A hot July was accompanied by a heated-up MLS® housing market, according to WinnipegREALTORS®.
In July, MLS® sales rose by four per cent to 1,246 units, while dollar volume sales went up 10 per cent to $288.1 million, when compared to the same month last year.
Compared to the same period in 2010, year-to-date sales were up three per cent by the end of July to 7,906 units and dollar volume sales increased by eight per cent to $1.84 billion.
The average sale price for a residential detached home rose to $254,486, which is seven per cent higher than the average of $238,441 in July 2010.
“An improvement in new listings in July helped keep prices in check,” said Ralph Fyfe, the president of the WinnipegREALTORS®, “as the monthly average home price in July was still under the year-to-date average of $256,000.”
Fyfe said home buyers in July had a little more breathing room as there were fewer above-list-price sales than in previous months,
There was a seven per cent increase in new listings in July when compared to the same month last year and an overall one per cent increase in year-to-date listings from 2010. At the end of July, there were 11,767 listings entered on MLS®.
“However, housing inventory still remains tight overall in a number of neighbourhoods,” Fyfe added. “So depending on the price and neighbourhood, multiple offers may still come into play.
“As a result, the best course is to seek the advice of a REALTOR®.”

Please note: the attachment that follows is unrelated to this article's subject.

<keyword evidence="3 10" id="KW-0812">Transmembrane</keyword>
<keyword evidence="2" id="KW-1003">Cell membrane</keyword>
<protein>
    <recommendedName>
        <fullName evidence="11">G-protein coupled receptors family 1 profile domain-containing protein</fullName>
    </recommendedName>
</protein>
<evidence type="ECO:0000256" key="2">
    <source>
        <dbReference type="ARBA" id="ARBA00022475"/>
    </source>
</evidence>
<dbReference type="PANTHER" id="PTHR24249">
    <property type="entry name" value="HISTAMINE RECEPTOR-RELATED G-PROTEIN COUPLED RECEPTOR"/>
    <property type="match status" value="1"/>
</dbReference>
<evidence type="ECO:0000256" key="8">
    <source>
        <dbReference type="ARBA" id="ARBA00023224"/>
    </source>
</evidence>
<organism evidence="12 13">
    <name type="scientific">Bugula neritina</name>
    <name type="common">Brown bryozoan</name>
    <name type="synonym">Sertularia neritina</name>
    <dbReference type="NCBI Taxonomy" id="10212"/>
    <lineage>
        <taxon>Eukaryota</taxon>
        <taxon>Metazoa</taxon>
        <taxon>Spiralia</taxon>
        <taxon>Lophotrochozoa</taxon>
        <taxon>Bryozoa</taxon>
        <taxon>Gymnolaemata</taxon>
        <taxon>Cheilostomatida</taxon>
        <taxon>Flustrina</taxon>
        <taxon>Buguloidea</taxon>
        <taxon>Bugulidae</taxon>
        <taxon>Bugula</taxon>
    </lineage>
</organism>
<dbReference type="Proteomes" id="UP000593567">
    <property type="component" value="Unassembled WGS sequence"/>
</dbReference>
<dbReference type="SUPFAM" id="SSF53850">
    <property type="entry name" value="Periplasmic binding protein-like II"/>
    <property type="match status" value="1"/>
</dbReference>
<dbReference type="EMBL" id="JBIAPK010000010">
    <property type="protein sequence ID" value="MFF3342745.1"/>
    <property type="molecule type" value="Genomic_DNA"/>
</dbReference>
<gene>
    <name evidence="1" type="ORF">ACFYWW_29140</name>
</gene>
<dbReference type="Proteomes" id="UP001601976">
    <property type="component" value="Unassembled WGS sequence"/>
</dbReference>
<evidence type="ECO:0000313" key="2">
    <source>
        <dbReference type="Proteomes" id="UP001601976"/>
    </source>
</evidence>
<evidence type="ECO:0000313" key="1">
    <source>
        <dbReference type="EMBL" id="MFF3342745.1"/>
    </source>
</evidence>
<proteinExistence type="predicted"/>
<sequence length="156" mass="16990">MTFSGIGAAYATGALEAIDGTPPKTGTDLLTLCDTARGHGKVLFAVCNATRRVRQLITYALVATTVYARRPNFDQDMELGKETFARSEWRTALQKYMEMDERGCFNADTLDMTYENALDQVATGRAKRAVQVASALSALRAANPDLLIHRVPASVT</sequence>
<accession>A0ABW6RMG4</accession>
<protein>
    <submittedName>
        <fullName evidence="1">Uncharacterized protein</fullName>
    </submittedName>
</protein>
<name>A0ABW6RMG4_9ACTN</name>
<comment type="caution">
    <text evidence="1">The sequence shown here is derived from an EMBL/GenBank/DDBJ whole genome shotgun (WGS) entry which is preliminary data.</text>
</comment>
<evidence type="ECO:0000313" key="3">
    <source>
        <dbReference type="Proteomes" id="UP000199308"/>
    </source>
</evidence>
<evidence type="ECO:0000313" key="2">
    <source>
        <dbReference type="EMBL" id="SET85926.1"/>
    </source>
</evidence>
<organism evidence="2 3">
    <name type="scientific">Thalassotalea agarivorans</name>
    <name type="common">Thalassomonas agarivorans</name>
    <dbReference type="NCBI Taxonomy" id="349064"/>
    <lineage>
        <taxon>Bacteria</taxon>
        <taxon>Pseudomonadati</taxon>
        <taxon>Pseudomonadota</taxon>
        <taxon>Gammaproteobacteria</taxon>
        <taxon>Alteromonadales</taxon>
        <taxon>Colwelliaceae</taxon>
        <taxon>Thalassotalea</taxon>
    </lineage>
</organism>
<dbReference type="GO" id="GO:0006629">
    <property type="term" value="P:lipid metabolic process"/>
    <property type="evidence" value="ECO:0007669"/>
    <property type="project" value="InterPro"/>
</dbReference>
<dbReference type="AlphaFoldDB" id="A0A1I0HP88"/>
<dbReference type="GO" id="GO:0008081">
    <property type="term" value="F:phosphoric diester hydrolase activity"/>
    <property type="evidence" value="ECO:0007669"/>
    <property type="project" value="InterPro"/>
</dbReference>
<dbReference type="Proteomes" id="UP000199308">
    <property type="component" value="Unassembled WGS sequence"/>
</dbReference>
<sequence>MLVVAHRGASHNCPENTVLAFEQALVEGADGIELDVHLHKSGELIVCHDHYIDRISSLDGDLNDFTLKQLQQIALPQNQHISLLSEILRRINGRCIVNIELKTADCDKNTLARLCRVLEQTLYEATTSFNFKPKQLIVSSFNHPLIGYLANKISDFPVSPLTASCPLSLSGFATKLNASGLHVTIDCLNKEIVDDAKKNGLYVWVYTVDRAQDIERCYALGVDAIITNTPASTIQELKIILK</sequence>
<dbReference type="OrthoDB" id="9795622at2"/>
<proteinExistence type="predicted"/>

Fyfe said condominium sales took off in July, increasing by 23 per cent, while single-attached residential properties rose by an “astounding” 76 per cent.
He said that year-to-date condo sales at the end of July increased by 10 per cent and single-attached sales increased by 16 per cent.
The rise in condo and single-attached residences reflects the “flight to affordability,” said Fyfe, “as the average sale price of a condo and a single-attached residence for the first seven months of 2011 was $54,000 and $63,000, respectively, lower than the $256,000 average for a single-detached residence."
“Not only are these two alternative property types more affordable,” explained Fyfe, “but the highest land transfer tax (LTT) in the country at two per cent for a home sale over $200,000 does not apply — or only minimally — to such property types if they are sold at the average price range.
“For every $50,000 in value above $200,000, the provincial government collects $1,000 from the home buyer before they take title of their new property.”
In Winnipeg’s southwest and southeast, where the average sale price is above $300,000, home buyers typically pay at least $2,000 more in LTT.
WinnipegREALTORS® is urging the public to visit the website 2muchltt.com to find out more about the LTT and its dire effects on the housing market.
Peter Squire, the market analyst for WinnipegREALTORS®, said home prices remain affordable when compared to other Canadian centres, despite the increase in the local average price.
“We just don’t have the volatility of other markets,” he added. “In Calgary and Edmonton, prices can swing upward by 30 per cent in one year and downward 30 per cent the next year. In Winnipeg, the housing market is marked by more slow and steady growth.”
For residential-detached sales in July, the most active price range was between $200,000 to $249,999, accounting for 24 per cent of all MLS® sales. Next was the $250,000 to $299,999 price range at 19 per cent.